Finite Element Analysis of Tricuspid Valve Deformation from Multi-slice Computed Tomography Images
Despite the growing clinical interest in the tricuspid valve (TV), there is an incomplete understanding of TV biomechanics which is important in normal TV function and successful TV repair techniques. Computational models with patient-specific human TV geometries can provide a quantitative understanding of TV biomechanic. Therefore, this study aimed to develop finite element (FE) models of human TVs from multi-slice computed tomography (MSCT) images to investigate chordal forces and leaflet stresses and strains. Three FE models were constructed for human subjects with healthy TVs from MSCT images and incorporated detailed leaflet geometries, realistic nonlinear anisotropic hyperelastic material properties of human TV, and physiological boundary conditions tracked from MSCT images. TV closure from diastole to systole was simulated. Chordal lengths were iteratively adjusted until the simulated TV geometries were in good agreement with the “true” geometries reconstructed from MSCT images at systole. Larger chordal forces were found on the strut (or basal) chords than on the rough zone chords and the total forces applied on the anterior papillary muscles by the strut chords were higher than those on the posterior or septal papillary muscles. At peak systolic pressure, the average maximum stress on the middle sections of the leaflets ranged from 30 to 90 kPa, while the average maximum principal strain values ranged from 0.16 to 0.30. The results from healthy TVs can serve as baseline biomechanical metrics of TV mechanics and may be used to inform TV repair device design. The computational approach developed could be one step towards developing computational models that may support pre-operative planning in complex TV repair procedures in the future.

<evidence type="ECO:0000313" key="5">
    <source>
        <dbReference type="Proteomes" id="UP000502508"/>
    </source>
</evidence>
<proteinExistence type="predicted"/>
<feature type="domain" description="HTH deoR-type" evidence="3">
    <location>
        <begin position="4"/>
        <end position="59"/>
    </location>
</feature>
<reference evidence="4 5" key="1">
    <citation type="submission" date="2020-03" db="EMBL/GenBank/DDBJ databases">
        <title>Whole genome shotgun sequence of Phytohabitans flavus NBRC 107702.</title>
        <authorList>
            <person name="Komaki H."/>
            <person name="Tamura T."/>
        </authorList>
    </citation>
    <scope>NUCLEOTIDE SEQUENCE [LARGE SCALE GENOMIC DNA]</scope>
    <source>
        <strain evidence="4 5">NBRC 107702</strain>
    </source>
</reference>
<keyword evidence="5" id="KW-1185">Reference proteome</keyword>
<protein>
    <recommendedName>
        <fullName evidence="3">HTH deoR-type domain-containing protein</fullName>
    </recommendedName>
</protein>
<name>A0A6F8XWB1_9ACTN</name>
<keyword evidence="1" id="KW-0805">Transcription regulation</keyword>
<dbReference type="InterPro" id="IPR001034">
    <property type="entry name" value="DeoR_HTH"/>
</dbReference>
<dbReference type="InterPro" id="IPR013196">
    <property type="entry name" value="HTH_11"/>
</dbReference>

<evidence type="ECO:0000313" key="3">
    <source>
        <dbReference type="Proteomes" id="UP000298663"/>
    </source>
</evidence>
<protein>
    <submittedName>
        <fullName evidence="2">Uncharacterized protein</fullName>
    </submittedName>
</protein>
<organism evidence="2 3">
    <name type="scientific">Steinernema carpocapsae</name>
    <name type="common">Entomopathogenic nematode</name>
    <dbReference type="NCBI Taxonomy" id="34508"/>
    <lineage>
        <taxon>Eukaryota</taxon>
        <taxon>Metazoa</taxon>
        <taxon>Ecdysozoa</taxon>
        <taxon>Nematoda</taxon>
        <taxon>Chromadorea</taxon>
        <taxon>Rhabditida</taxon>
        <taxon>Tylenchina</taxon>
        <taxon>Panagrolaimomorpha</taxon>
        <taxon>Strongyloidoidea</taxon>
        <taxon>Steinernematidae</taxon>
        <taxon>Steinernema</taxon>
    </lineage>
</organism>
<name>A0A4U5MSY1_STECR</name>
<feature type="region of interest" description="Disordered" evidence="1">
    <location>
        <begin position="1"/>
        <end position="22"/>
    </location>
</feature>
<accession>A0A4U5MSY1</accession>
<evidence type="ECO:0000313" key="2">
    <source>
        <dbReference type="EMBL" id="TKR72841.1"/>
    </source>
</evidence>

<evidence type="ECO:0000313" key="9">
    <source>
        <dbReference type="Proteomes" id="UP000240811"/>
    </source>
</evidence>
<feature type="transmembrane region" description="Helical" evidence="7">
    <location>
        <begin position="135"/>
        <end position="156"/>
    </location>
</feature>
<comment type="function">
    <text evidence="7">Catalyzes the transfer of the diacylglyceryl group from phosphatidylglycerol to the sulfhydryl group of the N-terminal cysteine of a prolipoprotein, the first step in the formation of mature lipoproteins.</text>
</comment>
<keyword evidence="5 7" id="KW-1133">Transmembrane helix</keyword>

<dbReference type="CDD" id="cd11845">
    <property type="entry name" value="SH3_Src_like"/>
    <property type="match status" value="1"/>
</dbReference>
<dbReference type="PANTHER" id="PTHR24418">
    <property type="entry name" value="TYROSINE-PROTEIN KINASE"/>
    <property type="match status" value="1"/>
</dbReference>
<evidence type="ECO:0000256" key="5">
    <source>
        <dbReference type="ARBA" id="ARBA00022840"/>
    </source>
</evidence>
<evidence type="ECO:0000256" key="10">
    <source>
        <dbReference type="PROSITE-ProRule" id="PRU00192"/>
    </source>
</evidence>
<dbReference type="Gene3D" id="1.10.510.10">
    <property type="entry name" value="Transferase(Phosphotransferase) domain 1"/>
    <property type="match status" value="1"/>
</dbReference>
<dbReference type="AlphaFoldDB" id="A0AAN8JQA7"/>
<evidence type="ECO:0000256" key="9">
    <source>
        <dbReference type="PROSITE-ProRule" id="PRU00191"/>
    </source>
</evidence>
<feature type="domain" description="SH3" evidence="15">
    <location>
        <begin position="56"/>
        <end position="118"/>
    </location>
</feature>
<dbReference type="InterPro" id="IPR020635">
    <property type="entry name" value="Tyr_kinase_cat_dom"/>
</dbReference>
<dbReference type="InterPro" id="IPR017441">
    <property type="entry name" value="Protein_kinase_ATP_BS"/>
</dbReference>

KeywordsMulti-slice computed tomography Tricuspid valve Finite element analysis Patient-specific geometries Biomechanics
Research for this project was funded in part by NIH HL104080 and HL127570 Grants. The authors would like to thank Erica Shin for tissue mechanical testing of TV tissues.
The authors declare that they have no conflict of interest.
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